The formation of the fenestra ovalis (Fig. 7b) in Gallus  took place before the chondrification of the metotic cartilage, whereas the fenestra ovalis was in other birds the last aspect to form in the sequence of the otic region (Fig. 5). In Gallus, the differences in the described formation of the fenestra ovalis may have an influence on the sequence. Vorster  and Parker  described the formation as a process of resorption, whereas Sonies  described the fenestra as a fissure that remained after the fusion of the canalicular and cochlear part of the otic capsule. However, in Falco , although a secondary origin was described, the fenestra ovalis appeared early too, and in Anas , the described primary origin had no effect on the sequence.
The orbital region
Process of development
The orbital region is divided in two parts, the posterior and the anterior orbital cartilages (Fig. 10a), which are temporarily connected by the supraorbital part of the orbital cartilage (Fig. 10b). Only in Falco , a connection between the intertrabecula and the supraorbital part was described. The reason for this unusual connection is that Suschkin’s  terminology named the anterior orbital cartilage together with the supraorbital part “Supraorbitalplatte”, implying a direct connection of the intertrabecula with the supraorbital part, whereas in other birds the anterior orbital cartilage lies between the intertrabecula, or trabecula communis, and the supraorbital cartilage. The detailed description he gave is consistent with the development described in other birds. The middle third of his supraorbital plate becomes resorbed and corresponds to the actual supraorbital part of the orbital cartilage, while the anterior third, that originates from the intertrabecula and is homologous to the anterior orbital cartilage, fuses to the interorbital septum.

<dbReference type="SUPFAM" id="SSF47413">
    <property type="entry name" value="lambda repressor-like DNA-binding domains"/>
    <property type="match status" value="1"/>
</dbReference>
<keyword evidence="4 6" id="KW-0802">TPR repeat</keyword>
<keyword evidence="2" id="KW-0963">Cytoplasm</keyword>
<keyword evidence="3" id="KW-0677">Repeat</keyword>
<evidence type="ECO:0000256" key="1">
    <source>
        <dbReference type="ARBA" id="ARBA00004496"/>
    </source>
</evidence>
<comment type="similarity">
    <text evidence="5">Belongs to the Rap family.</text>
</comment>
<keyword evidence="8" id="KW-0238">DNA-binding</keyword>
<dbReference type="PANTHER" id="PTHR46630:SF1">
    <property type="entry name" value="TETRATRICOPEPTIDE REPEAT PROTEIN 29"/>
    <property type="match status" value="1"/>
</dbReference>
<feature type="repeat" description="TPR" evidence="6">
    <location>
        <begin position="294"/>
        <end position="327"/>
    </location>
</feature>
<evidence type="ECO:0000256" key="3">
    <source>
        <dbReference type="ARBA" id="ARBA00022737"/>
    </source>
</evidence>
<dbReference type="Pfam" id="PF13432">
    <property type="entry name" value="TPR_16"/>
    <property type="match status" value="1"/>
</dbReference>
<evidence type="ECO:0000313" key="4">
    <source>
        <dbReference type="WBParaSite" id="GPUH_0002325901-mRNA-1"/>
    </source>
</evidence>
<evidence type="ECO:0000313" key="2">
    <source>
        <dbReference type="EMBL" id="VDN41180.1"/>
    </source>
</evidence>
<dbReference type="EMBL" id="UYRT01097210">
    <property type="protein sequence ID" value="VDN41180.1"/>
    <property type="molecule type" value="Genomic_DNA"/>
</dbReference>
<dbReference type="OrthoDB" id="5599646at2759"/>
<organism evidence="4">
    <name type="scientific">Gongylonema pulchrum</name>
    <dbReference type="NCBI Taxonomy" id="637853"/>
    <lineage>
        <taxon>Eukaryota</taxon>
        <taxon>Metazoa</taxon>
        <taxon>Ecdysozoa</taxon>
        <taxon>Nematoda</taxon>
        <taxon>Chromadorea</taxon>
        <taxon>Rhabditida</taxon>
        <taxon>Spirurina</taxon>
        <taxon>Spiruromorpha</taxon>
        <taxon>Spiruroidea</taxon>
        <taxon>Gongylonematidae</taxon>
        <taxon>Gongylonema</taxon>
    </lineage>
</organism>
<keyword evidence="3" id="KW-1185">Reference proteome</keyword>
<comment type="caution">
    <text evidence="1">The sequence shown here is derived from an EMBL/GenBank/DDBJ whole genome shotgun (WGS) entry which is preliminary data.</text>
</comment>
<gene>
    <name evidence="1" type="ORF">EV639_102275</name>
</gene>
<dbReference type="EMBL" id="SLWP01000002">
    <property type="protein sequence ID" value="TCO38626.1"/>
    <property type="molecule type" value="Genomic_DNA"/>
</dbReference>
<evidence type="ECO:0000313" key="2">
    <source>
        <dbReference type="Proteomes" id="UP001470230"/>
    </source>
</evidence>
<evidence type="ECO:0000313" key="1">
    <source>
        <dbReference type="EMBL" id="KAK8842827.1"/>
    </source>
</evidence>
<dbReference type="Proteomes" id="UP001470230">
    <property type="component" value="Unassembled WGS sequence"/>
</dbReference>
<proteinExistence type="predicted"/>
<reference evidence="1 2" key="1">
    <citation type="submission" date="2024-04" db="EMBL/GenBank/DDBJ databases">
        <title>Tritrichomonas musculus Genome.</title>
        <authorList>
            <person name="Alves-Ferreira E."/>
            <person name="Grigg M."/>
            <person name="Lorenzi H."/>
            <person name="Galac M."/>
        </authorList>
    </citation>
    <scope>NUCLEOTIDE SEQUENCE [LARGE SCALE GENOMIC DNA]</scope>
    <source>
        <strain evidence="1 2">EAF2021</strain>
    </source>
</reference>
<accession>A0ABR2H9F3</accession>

Posterior orbital cartilage